Griffith University had a dedicated Information Management Program Board (IMPB) and a Corporate Information Management Roadmap providing a strategic information management project overview for the period 2012 to 2015.  Major projects included a university wide audit of current recordkeeping content scheduled for 2013, the second stage of their Research Hub project, a staff data integrity program, employing an archivist to manage historical collections and transition to digital recordkeeping.  Monthly IMPB meeting minutes contained project updates for these significant information management projects, evidence of active monitoring of progress by the IMPB.10

Performance area: Accountability

As part of its agency compliance review process, OIC expects agencies to monitor their openness and agility in inquiring about, and responding to, community and stakeholder information needs.  By taking responsibility for your agency’s progress in implementing RTI and IP, you will not only be showing a commitment to the objects of the legislation but also helping to identify areas which may need further attention.


Local councils often have systems in place for managing feedback from the community, including complaints.  A good complaint handling system can be used to monitor and improve service delivery of RTI and IP, for example, the community’s experience of different methods of access to information. 

The Rockhampton Regional Council had a particularly effective complaint handling system explicitly linked to continuous improvement of customer service.  The Customer Service Charter listed service standards for the provision of information, for example, early resolution of enquiries and timeliness of responses.  The complaint handling system and Customer Service Charter were linked to provide direct feedback on the effectiveness of information services. 

This system encouraged community feedback and treated complaints as an opportunity for monitoring and improving Council’s information services.11

Performance area: Maximum disclosure

To achieve the objects of the RTI and IP Acts information must be routinely and proactively disclosed wherever practicable. The benefits of proactively disclosing information include fewer formal access applications and greater openness, accountability and transparency.


The manager of a business unit within the Department of Transport and Main Roads observed inefficiencies in the way the department handled requests for spatial information, for example, in handling tenderer’s requests for school bus routes in regional areas.  To address the problem he:

  • streamlined over 2000 datasets to a base of around 80 datasets supporting provision of the spatial information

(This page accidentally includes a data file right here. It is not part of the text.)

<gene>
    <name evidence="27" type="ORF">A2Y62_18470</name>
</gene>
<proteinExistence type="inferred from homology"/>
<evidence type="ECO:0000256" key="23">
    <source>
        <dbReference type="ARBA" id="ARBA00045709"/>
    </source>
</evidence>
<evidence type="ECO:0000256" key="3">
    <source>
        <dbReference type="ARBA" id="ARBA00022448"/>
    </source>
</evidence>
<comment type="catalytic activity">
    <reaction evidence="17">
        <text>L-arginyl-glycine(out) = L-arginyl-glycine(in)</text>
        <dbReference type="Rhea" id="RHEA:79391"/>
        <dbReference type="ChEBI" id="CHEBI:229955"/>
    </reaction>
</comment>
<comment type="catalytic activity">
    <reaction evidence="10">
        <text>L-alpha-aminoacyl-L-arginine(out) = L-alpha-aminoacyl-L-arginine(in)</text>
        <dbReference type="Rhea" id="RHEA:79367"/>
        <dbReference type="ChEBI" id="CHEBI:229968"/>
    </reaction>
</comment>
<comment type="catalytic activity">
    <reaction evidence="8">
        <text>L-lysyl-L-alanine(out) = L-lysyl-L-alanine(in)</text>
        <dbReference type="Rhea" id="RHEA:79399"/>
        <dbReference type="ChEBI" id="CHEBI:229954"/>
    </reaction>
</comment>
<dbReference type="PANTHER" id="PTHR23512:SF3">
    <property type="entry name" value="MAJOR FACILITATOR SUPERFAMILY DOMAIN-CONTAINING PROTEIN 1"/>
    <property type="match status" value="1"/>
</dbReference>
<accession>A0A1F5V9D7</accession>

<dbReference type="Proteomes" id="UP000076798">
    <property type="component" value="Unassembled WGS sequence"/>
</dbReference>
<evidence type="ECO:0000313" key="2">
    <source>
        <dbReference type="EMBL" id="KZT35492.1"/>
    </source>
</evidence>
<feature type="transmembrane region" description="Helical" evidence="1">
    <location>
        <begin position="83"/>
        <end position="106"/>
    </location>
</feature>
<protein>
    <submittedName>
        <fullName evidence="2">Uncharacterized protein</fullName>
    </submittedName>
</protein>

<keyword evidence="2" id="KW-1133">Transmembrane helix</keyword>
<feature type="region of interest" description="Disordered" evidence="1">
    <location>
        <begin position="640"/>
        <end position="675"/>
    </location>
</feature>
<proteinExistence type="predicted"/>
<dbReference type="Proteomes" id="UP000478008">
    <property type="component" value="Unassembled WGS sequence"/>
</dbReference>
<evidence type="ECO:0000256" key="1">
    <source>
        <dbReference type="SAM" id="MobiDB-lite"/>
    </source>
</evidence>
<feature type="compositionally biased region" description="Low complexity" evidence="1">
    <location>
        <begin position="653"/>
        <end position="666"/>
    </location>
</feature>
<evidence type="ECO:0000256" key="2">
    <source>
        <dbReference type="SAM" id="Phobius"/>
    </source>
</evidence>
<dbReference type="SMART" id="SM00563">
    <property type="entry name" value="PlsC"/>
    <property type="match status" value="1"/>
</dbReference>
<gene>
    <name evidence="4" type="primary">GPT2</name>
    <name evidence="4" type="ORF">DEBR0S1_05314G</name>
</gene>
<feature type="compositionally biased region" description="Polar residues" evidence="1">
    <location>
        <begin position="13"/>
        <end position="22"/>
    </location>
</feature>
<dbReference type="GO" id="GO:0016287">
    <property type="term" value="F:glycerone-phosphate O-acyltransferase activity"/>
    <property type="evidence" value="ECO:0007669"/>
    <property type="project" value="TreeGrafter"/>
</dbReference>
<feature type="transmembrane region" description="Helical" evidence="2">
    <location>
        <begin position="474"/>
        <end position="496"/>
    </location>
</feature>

• arranged for the spatial data to be published online through the Queensland Spatial Catalogue; and
  • carefully measured the success of the new approach, and was able to report, for example, that the datasets were downloaded over 317 times in an 18 month period. 
The old system required a contract for data release to be established for each data request.  The new system saved the drafting and settling of 317 data release contracts in 18 months.12  

Performance area: Compliance

In addition to processing access applications in accordance with the RTI and IP Acts, all agencies must maintain administrative arrangements, for example, an up to date Publication Scheme and (where required) a Disclosure Log, as well as facilitating administrative access to information.  Monitoring your agency’s performance should also include regular reviews of compliance with the Information Privacy Principles (IPPs)13  including how the agency collects, stores, uses and provides information about documents containing personal information.  

How do you develop effective performance criteria?

To be an effective tool for evaluating your agency’s achievements against a set of criteria, all performance criteria must be:

  • appropriate
  • achievable
  • relevant
  • well defined
  • reliable
  • verifiable
  • attributable
  • cost effective; and
  • credible.14

The performance criteria that are appropriate for your agency will depend on a range of factors including your agency’s structures and administrative arrangements, OIC recommendations to your agency—such as desktop audit reports—and your agency’s current level of RTI and IP Act compliance.  Careful consideration should be given to those measures which are most appropriate and useful for your agency’s particular circumstances.

The examples below illustrate how a range of performance criteria for RTI and IP can be developed and implemented.  

Example 1

Agency A manages its information and communication technology (ICT) through a committee chaired by a senior executive.  The committee develops an annual ICT plan of projects to improve information and computer management within the agency.  The current ICT plan provides for an upgrade of record keeping software  and a full stocktake of information, as part of a three year Information Release project.

The first year of the Information Release project involves a stocktake of information holdings, resulting in an Information Asset Register being developed.  In the second year, the Information Asset Register will be published. In addition, information holdings assessed as ‘public’ will be reviewed to determine which information holdings can be published immediately and what further steps might feasibly be taken to increase access to other holdings.  In the third year, further identified information holdings will be published.  

The ICT committee will track performance of the Information Release project by:

  • establishing a baseline of publicly available information holdings at the start of the project, for comparison against the number of information holdings released each year